Cleaning House? Shelve the Fancy Sprays for Kitchen Basics.
Once upon a time, all that was required to keep a household spotless were a few kitchen staples (vinegar, baking soda, borax) and a bit of elbow grease. Now, it seems, there's a different chemical-packed potion promising to magically de-muck or de-germ every surface of the house -- no scrubbing required.
"When did we become so lazy?" asks Jennifer Boulden, co-founder of Ideal Bite, a Web site and e-newsletter that offers daily tips for green living. "I like to take the approach of, 'What would someone have done 50 years ago?' And my house is just as clean, if not cleaner, than my neighbors' houses."
That said, even the labor-averse can incorporate a few greener practices into their cleaning routine. Simple ingredients are not only cheaper than store-bought products, but they also won't send chemicals down the drain and into waterways -- or into the air and onto household surfaces, where they come into contact with people and pets. A 2006 University of California at Berkeley study found that some cleaning products and air fresheners can expose people to unsafe levels of toxic chemicals in confined spaces and can form formaldehyde and other carcinogenic compounds when there's ozone in the air.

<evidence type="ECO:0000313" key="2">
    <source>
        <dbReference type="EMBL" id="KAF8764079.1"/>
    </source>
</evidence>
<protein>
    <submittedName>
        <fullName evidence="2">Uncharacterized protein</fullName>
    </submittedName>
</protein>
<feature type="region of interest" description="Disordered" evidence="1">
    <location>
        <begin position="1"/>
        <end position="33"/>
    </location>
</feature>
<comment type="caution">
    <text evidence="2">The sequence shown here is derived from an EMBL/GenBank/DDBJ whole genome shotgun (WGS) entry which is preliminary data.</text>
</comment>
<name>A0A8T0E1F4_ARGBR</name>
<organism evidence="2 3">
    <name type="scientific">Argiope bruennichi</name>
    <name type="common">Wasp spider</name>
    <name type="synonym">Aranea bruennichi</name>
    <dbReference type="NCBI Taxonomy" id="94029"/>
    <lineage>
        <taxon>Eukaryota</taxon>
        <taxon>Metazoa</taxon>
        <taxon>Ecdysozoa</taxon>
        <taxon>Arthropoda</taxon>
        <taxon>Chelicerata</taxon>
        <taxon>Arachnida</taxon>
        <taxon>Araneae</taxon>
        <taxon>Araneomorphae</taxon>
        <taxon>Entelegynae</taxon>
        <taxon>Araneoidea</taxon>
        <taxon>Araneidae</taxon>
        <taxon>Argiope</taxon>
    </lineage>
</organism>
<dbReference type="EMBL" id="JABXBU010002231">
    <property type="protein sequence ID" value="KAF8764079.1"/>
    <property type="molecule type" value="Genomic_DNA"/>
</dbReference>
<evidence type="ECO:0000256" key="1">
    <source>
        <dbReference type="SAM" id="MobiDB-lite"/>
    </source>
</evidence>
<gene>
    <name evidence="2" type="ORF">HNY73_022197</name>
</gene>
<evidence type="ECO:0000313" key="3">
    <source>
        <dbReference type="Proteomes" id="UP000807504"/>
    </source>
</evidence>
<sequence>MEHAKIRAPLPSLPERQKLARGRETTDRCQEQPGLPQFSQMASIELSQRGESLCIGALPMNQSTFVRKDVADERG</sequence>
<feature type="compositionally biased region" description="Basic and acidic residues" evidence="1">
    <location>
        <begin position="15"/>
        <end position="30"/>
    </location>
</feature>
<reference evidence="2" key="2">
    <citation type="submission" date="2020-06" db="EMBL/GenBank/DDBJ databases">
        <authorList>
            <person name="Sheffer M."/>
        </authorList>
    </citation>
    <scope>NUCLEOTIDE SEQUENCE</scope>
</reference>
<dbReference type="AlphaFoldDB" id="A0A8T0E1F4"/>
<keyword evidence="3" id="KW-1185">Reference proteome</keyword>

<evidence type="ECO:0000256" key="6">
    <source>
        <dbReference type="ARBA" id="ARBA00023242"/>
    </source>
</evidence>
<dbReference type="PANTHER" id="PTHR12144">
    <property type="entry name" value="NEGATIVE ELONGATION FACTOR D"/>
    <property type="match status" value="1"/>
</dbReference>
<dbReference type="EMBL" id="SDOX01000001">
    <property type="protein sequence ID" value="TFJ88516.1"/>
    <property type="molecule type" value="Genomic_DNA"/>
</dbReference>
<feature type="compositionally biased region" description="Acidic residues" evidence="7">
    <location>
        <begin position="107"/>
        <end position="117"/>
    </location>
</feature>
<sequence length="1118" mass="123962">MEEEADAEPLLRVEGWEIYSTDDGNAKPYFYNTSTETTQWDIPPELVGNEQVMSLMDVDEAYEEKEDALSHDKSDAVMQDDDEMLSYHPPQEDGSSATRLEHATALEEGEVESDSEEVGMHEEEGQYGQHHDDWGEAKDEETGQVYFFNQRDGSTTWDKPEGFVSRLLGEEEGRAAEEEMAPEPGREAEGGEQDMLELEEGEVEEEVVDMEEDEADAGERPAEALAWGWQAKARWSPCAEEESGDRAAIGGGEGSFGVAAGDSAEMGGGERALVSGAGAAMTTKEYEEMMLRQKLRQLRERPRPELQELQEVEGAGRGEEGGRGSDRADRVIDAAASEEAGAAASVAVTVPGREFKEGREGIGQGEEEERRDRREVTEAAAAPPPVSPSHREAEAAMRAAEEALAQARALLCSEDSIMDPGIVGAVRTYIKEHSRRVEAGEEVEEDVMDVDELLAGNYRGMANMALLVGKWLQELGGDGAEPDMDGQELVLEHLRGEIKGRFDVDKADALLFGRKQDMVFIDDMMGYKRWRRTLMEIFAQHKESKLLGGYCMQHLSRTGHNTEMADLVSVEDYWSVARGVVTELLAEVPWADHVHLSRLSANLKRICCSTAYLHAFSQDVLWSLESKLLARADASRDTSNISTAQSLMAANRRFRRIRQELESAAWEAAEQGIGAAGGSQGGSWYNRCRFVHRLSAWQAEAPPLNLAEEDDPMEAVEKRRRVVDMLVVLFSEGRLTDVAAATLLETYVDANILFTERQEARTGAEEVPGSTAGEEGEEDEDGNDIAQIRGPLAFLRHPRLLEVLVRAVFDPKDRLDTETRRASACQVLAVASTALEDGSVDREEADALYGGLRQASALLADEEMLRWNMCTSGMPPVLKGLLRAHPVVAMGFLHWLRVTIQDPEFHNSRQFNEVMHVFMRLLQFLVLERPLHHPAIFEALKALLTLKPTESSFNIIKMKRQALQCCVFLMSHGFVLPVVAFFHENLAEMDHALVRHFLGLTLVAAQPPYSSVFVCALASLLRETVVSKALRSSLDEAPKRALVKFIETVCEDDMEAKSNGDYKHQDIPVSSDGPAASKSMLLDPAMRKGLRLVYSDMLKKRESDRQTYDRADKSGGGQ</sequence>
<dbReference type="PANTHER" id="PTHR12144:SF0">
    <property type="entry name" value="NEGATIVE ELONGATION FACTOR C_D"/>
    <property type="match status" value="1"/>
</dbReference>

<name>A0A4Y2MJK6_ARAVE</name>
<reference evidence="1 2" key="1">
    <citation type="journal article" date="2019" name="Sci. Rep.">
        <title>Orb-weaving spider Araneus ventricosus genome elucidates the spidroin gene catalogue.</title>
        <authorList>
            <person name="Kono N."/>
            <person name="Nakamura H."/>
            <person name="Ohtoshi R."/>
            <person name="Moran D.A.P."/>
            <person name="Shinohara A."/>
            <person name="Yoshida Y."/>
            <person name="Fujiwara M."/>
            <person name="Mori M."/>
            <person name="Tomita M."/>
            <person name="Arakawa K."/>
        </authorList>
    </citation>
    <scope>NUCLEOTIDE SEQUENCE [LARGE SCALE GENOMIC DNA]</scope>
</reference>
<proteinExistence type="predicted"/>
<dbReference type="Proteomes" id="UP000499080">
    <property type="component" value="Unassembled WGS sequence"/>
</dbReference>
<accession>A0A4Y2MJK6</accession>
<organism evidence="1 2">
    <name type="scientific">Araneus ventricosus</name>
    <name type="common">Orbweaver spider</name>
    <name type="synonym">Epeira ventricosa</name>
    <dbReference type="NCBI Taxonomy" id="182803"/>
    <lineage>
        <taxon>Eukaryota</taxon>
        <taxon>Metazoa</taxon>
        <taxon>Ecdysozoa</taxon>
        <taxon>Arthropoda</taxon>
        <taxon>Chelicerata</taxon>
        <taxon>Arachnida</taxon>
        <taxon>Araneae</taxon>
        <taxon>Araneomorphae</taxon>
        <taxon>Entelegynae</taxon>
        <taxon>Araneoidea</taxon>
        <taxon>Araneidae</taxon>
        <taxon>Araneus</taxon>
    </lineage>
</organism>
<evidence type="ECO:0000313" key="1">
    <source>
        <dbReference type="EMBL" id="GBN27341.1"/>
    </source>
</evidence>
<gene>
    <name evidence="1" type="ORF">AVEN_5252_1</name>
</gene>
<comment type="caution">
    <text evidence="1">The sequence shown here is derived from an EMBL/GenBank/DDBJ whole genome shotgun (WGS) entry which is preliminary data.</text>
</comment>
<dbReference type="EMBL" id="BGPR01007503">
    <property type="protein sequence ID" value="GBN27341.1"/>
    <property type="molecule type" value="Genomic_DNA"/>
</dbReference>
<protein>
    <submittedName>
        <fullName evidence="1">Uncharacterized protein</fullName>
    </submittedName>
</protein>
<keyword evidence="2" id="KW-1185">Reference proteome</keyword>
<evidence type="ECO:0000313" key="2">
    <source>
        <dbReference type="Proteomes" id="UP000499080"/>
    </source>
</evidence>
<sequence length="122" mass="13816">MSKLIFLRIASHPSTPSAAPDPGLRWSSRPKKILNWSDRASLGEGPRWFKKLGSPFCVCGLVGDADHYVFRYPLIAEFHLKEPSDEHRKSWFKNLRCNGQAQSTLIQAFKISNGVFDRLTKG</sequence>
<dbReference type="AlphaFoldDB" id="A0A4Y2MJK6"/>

Here are a few time-tested tips for using basic household items to make your home cleaner and greener.
· A solution of half vinegar and half water is great for most surface cleaning; a mixture with more water is suitable for dusting, wiping glass and lighter cleaning. Add some essential oil of herbs or flowers, available at natural-food stores, to mask the harsh smell and make the experience pleasant. For someone who's intimidated by all that mixing, Boulden recommends the Eco-Me Home Kit ($26 at http:/
· Instead of a chemical drain cleaner, try a plumber's snake, available at hardware stores. The long metal coils can dislodge clogs.
· Scrub tubs, toilets and tiles with baking soda and a dampened brush. Clean mildewy grout with a vinegar-dipped toothbrush.
· Polish furniture with a half olive oil, half vinegar mixture. Here, again, you might want to add a drop or two of essential oil to give it a fresh scent.
· To disinfect surfaces, simple rubbing alcohol or vinegar will do the trick. The antibacterial chemical triclosan, found in many household products, can contribute to breeding super-resistant strains of bacteria and has been linked to cancer in lab animals.
· Clean silver with a toothbrush and toothpaste.
-- Eviana Hartman